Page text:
Standing Rock pipeline halt: Here's what happens next


On Sunday, a historic victory was declared for the Standing Rock Sioux reservation when the U.S. Army Corps of Engineers declined the permit request for the Dakota Access pipeline.

Victory wasn't an easy feat. It took months of protesting by more than 10,000 people and members from over 200 Native American tribes. The 1,172-mile pipeline would run from North Dakota to Illinois, and protesters argued that it could possibly contaminate the water supply on sacred tribal lands.

But with the Army Corps' of Engineers decision to halt construction, what happens next?

Energy Transfer Partners, the oil company behind the pipeline deal, has been vocal in their public criticism of the Army Corps' decision to prevent construction of the Dakota Access pipeline. In a statement released on Sunday, ETP and Sunoco Logistics Partners accused the Obama administration of "abandoning the rule of law."

"The White House's directive today to the Corps for further delay is just the latest in a series of overt and transparent political actions by an administration which has abandoned the rule of law in favor of currying favor with a narrow and extreme political constituency," the statement read.

ETP CEO Kelly Warner also voiced opposition to the Army Corps decision, and like the company's official statement, also blamed the White House being "motivated purely by politics."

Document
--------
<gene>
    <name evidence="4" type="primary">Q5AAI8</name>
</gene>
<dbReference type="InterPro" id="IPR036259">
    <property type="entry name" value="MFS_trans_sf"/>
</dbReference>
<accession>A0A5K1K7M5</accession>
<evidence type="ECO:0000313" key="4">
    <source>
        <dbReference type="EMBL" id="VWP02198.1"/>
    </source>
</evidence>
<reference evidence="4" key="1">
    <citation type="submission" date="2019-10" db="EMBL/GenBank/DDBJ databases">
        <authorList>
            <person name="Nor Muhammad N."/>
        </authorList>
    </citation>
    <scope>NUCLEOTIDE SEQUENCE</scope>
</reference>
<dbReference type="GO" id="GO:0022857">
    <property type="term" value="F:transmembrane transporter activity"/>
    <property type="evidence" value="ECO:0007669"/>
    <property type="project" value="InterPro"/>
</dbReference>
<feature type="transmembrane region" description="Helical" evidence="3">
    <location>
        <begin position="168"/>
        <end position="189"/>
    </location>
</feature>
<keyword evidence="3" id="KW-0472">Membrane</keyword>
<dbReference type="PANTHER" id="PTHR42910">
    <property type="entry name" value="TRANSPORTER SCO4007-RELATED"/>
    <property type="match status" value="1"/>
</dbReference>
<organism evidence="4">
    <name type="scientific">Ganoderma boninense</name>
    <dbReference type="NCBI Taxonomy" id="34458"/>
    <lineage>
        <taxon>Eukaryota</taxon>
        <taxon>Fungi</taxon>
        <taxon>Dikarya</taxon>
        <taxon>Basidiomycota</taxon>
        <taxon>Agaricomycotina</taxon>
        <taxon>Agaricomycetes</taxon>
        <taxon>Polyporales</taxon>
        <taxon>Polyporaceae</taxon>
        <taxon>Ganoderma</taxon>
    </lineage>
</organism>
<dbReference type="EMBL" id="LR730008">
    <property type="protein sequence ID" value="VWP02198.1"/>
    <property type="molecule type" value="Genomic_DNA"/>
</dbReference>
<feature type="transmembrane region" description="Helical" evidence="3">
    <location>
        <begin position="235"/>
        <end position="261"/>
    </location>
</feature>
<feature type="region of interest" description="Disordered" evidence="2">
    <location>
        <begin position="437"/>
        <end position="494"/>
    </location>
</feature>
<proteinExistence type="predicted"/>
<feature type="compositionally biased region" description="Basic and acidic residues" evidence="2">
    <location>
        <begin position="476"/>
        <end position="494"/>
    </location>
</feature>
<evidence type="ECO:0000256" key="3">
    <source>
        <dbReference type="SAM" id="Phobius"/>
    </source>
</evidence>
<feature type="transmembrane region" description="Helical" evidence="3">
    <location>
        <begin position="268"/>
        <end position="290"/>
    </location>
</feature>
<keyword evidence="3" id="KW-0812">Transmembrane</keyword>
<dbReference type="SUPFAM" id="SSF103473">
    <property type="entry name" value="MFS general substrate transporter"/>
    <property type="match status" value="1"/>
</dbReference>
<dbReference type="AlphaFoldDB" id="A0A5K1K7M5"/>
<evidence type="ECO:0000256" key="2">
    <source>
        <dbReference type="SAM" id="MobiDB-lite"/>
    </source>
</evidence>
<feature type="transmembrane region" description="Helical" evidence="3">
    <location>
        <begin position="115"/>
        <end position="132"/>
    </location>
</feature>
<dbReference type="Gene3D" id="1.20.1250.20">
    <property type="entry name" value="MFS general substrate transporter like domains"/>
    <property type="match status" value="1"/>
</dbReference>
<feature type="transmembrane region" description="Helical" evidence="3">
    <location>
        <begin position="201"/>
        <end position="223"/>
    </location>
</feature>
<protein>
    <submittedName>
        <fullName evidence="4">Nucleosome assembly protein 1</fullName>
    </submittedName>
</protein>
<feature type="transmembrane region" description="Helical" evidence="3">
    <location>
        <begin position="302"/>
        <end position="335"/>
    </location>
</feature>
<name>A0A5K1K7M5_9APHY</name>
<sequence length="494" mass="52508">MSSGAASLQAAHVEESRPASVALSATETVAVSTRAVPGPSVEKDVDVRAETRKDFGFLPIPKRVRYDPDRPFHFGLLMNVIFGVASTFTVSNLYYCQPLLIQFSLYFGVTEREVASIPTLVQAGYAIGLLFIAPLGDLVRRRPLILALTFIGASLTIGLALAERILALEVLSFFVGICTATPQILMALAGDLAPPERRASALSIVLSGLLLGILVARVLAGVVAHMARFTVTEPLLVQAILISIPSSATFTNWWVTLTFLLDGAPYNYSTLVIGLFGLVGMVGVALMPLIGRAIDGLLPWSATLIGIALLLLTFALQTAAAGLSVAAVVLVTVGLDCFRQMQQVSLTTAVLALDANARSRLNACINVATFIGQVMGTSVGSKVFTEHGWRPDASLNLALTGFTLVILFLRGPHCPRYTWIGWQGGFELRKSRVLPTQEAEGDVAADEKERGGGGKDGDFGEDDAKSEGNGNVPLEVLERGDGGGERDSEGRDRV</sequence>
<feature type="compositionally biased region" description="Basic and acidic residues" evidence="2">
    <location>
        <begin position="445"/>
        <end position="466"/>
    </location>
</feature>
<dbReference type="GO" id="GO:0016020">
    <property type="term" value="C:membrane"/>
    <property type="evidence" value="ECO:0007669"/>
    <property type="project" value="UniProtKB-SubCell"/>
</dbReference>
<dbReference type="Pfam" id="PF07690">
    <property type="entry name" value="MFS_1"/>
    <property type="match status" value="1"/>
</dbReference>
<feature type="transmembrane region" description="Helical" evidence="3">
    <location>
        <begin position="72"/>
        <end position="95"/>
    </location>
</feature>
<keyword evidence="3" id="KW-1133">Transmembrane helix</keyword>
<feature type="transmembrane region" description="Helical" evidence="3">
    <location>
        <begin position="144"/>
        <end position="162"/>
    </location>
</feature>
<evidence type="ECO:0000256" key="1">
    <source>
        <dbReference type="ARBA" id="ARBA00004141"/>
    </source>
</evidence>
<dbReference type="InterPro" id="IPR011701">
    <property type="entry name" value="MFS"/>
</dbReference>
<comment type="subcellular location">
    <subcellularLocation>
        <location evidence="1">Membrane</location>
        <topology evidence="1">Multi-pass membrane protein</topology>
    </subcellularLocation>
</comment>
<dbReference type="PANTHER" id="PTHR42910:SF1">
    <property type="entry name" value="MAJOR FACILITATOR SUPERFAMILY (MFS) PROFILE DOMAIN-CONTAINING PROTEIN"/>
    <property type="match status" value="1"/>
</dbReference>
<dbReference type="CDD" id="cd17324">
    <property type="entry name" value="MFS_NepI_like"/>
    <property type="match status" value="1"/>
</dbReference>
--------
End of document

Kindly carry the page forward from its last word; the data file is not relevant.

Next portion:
"This action is motivated purely by politics at the expense of a company that has done nothing but play by the rules it was given," Warren said, according to PBS Newshour. "To propose, as the Corps now does, to further delay this pipeline and to engage in what can only be described as a sham process sends a frightening message about the rule of law."

But Obama's administration ends in January. What could Trump do?

The future for Standing Rock is still uncertain with a Trump White House administration looming in January 2017. According to BBC, Trump has received campaign contributions from Warner and owns a stock in the big oil company. 

Deborah Sivas, a Stanford University professor of environmental law, told Mother Jones that with a stroke of a pen, Trump could allow ETP to continue with their pipeline construction plans. With a Republican-controlled Congress, it wouldn't be challenging to provide ETP with an exception under the Clean Water Act.

"Trump could sign off on it in week one," Sivas told Mother Jones. "All it takes is one sentence."

This is precisely why Standing Rock Tribe Chairman David Archambault II has taken the initiative to arrange a meeting with the president-elect to ensure he won't overturn the Army Corps' decision. No date has been set as of yet.

So what is next for the Army Corps of Engineers?

Now, the Army Corps of Engineers has to submit another assessment — called an Environmental Impact Statement — of the pipeline before any further action. The statement is made up of three phases — scoping, draft and final — and is open to public input before the statement becomes finalized. The entire assessment is conducted by the Army Corps. This process could take several months past Trump's inauguration, according to Andy Pearson, an environmental activist.

"The process usually takes several months, and can last for years depending on the project's complexity," Pearson wrote in a Facebook post. "A generic timeline would be about nine months, but we don't have any actual guidance yet on the timeline for this particular EIS."

As of right now, despite their uncertain future, environmental activists and native tribal members are celebrating a victory. 

"It's a good day to be Lakota," Isac Weston, a Lakota Sioux member, told BBC. "Everything my family has fought for. Everything our ancestors fought for. It truly showed itself in this four month time."